Why Startups ARE For Everyone, part 2

(Part one of this series can be found here)


In part 1, I talk about how the combination of how EVERYONE having something special to offer and the current technology infrastructure now enable ANYONE to build her own startup.

So the question is: why isn’t everyone rushing to do so?

Here are 3 factors why:


1) The Information Gap

The first reason is simply ignorance.

We live in a society where our school systems still (by and large) marshall us and train us for the corporate and factory environment.

For a typical college graduate, her primary (and chances are, only) professional concern after graduation is “to get a job.”

The thought of pursuing her own thing and standing on her own two feet does not merit any immediate consideration, if at all. Doing her own thing is a pipe dream.

Even if so many people say in interviews that they want to “someday own a business,” so precious few actually do so. Even the response sounds like a pipe dream: “someday….”

This is what this blog actually wants to address. You CAN do it and here’s how…

For me, entrepreneurship HAS to be part of any university’s CORE curriculum. Think about it. ANY and ALL college courses can be the subject matter for a future startup or freelance career.

If I’m an artist, I might want to someday be a freelancer.  If I’m a programmer, I might one day decide to set up a software development firm. If I’m an engineer, I might someday want to set up a consulting firm. 

So why not equip ALL graduates with the rudiments of entrepreneurship?

fear2) Fear


Good old-fashioned fear. (VERY related post here)

The fear can come in many forms: fear of failure, fear of what people will say, fear of not being enough, fear of losing luxuries…

Real or imagined (and I’d say most are imagined) – it’s enough to dissuade the would-be-startup founder.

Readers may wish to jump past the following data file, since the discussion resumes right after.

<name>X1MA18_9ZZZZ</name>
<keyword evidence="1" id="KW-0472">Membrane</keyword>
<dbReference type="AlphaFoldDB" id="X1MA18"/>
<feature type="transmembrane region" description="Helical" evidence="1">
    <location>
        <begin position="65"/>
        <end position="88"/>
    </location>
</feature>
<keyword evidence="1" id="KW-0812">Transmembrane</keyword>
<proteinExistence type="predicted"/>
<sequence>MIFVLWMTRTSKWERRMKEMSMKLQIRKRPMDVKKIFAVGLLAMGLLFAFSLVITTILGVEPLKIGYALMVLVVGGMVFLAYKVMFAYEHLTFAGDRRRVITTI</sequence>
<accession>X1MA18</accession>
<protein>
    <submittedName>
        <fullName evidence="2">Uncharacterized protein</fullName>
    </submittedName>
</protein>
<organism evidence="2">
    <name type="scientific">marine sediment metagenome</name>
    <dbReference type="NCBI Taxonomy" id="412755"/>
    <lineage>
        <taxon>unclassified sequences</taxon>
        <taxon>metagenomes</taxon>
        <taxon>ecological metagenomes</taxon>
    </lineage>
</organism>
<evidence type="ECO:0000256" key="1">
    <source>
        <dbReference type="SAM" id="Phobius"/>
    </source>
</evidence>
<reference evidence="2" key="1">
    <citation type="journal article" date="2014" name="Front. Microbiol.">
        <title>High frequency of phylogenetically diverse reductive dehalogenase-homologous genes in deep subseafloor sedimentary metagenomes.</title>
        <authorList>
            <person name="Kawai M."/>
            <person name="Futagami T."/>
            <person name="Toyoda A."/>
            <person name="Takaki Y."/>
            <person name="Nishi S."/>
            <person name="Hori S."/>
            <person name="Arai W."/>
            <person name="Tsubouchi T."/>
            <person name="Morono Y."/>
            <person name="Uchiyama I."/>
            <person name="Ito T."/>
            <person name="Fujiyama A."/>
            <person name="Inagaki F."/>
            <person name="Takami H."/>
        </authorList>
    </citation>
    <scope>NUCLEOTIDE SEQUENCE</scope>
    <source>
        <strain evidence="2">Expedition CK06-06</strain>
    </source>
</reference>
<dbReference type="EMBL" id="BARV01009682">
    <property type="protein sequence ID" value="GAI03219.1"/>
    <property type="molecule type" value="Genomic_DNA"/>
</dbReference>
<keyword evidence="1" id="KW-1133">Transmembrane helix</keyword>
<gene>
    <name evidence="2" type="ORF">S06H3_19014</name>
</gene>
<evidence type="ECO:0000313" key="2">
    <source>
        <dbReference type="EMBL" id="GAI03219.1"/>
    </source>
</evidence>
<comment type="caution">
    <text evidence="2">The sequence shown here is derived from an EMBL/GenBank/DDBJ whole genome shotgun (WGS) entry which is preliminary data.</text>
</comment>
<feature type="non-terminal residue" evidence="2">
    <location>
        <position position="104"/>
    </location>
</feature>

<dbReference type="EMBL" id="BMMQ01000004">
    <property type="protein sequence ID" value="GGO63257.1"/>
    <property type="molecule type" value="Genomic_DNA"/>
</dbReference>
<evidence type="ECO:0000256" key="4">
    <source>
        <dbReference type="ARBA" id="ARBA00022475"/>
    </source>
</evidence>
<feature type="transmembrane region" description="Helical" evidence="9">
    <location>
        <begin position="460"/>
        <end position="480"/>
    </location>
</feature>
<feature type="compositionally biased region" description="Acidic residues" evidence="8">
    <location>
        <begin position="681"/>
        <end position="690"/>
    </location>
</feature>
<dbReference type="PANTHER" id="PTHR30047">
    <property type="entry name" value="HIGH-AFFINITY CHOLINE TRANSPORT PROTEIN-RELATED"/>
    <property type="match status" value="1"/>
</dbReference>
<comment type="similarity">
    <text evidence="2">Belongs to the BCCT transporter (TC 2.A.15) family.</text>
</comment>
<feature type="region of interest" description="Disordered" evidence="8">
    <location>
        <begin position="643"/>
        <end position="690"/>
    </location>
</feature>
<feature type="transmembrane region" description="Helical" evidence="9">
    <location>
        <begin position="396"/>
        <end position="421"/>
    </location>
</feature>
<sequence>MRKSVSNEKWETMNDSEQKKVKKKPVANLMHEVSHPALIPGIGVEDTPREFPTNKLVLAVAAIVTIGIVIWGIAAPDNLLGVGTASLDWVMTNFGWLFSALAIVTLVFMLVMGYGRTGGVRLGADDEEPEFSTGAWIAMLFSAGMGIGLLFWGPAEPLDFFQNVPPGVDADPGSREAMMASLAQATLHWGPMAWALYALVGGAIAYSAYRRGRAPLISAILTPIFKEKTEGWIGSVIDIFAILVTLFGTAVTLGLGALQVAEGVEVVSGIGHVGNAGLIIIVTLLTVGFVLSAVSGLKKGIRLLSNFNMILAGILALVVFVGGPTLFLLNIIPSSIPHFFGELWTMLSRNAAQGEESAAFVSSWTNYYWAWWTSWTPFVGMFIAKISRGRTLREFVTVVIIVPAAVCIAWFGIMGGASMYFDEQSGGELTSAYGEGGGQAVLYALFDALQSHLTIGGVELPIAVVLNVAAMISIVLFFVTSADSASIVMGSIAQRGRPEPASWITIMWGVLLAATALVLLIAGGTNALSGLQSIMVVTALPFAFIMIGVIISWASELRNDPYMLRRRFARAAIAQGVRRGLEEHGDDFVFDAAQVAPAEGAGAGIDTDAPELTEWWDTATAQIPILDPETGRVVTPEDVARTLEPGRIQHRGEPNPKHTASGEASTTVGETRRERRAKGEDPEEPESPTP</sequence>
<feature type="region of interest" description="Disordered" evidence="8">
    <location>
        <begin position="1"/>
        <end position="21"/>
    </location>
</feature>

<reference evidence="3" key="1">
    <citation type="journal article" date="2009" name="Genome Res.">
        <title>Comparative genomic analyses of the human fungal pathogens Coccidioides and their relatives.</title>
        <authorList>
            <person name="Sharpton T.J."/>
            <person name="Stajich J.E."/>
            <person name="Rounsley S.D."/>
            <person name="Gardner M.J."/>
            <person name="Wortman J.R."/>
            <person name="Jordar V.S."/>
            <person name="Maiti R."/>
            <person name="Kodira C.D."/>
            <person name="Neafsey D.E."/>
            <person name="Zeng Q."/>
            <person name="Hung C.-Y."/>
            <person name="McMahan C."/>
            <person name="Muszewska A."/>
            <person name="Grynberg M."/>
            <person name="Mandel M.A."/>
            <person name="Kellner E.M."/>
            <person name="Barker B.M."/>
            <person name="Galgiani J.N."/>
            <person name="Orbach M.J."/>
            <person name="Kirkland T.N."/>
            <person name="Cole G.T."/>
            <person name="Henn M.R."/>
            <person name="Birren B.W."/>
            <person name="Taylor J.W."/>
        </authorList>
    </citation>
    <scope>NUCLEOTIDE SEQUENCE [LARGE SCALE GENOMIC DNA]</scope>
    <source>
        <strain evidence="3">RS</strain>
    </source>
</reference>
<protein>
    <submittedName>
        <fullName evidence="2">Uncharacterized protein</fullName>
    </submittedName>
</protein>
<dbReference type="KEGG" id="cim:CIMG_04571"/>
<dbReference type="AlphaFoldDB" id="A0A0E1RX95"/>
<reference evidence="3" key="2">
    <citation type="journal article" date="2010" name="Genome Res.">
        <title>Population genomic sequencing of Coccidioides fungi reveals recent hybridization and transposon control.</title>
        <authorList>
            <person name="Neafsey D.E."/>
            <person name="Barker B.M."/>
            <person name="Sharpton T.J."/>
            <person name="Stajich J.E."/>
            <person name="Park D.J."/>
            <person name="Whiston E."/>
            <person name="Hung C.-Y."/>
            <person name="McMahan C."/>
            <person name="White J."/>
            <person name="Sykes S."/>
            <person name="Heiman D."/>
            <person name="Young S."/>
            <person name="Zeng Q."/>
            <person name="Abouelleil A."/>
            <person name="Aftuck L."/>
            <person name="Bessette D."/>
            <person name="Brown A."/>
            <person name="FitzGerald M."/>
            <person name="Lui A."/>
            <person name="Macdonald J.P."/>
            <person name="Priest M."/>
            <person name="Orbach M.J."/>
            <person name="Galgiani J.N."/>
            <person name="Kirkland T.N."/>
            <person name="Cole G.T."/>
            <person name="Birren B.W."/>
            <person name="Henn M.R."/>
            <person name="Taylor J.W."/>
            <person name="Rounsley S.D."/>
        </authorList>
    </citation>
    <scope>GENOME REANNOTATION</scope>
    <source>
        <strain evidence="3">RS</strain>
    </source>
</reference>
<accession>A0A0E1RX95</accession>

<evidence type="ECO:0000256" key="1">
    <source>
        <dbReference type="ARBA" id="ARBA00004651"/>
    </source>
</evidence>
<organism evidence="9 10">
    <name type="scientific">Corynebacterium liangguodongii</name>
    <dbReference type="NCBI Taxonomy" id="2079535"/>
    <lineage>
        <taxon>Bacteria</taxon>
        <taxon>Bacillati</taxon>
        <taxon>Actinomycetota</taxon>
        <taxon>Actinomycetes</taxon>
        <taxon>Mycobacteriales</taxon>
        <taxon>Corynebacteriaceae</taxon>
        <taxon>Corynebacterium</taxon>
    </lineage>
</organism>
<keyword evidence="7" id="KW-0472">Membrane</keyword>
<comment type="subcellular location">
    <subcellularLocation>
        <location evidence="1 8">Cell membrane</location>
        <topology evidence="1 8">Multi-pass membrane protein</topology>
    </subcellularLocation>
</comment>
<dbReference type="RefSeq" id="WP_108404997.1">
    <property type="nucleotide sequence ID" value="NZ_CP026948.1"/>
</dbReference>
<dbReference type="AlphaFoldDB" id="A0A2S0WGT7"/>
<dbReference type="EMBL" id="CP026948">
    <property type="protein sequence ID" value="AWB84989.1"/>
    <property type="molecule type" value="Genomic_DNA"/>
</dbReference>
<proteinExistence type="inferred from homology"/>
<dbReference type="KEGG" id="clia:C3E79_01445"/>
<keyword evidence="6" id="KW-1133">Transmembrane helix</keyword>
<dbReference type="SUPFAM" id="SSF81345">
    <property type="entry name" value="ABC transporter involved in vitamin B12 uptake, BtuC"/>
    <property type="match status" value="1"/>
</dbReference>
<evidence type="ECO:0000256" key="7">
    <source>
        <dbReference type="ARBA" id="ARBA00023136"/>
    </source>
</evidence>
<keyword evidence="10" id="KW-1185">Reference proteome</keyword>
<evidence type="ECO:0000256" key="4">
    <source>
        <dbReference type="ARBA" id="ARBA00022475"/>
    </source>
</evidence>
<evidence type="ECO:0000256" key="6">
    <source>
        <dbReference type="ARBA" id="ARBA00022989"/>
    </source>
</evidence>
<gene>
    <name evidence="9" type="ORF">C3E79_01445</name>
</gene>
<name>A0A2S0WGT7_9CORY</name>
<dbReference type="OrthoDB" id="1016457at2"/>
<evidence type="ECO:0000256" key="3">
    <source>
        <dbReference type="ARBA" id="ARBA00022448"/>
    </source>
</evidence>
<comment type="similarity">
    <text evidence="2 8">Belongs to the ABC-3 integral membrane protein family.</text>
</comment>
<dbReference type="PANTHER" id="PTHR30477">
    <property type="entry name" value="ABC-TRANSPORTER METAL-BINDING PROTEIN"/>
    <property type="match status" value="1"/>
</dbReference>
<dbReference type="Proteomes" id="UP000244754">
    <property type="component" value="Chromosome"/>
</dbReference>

Stop him dead in his tracks.

3) The Dip

My hairstyle idol Seth Godin has many vaunted books: Tribes, Linchpin,and so on. But I think one of his most useful books for the entrepreneur is a book called The Dip.

It’s been a long time since I read it, but what I’ve always taken from the book – at different parts of my entrepreneurial life – is that the pursuit of the most worthwhile things almost always involve some sort of “dip” – right before things get better. Here’s a graphical representation (click to get a better resolution):

the dip
(Picture from http://www.bennadel.com)

I know a lot of people who quit when they find themselves at the Dip.

At first, its exciting right? Its idea creation time! Or the time to assemble your entrepreneurial avengers! These are fun, fun things.

Then you start.

Then the problems crop up.

Money running out. Founder not carrying his weight. Sales have flattened. Your biggest client drops you. Customers fry you on social media. You have 20-30 problems which need solving, You get punched in the mouth. 

For those who do manage to conquer ignorance and fear, FAILURE could be the one which does them in.

I think this is one thing experienced entrepreneurs understand pretty well. They know its darkest right before the sunrise – so they persevere. (or pivot, but that’s another story)

As you can see, there is nothing in this list that you CANNOT manage.

The barriers aren’t physical, monetary, even concrete.

The only barriers exist right between our ears.

Juan, its time to break through.

(Good way to start? Attend JGL’s monthly OPEN COFFEE and meet like-minded people talk and solve problems!)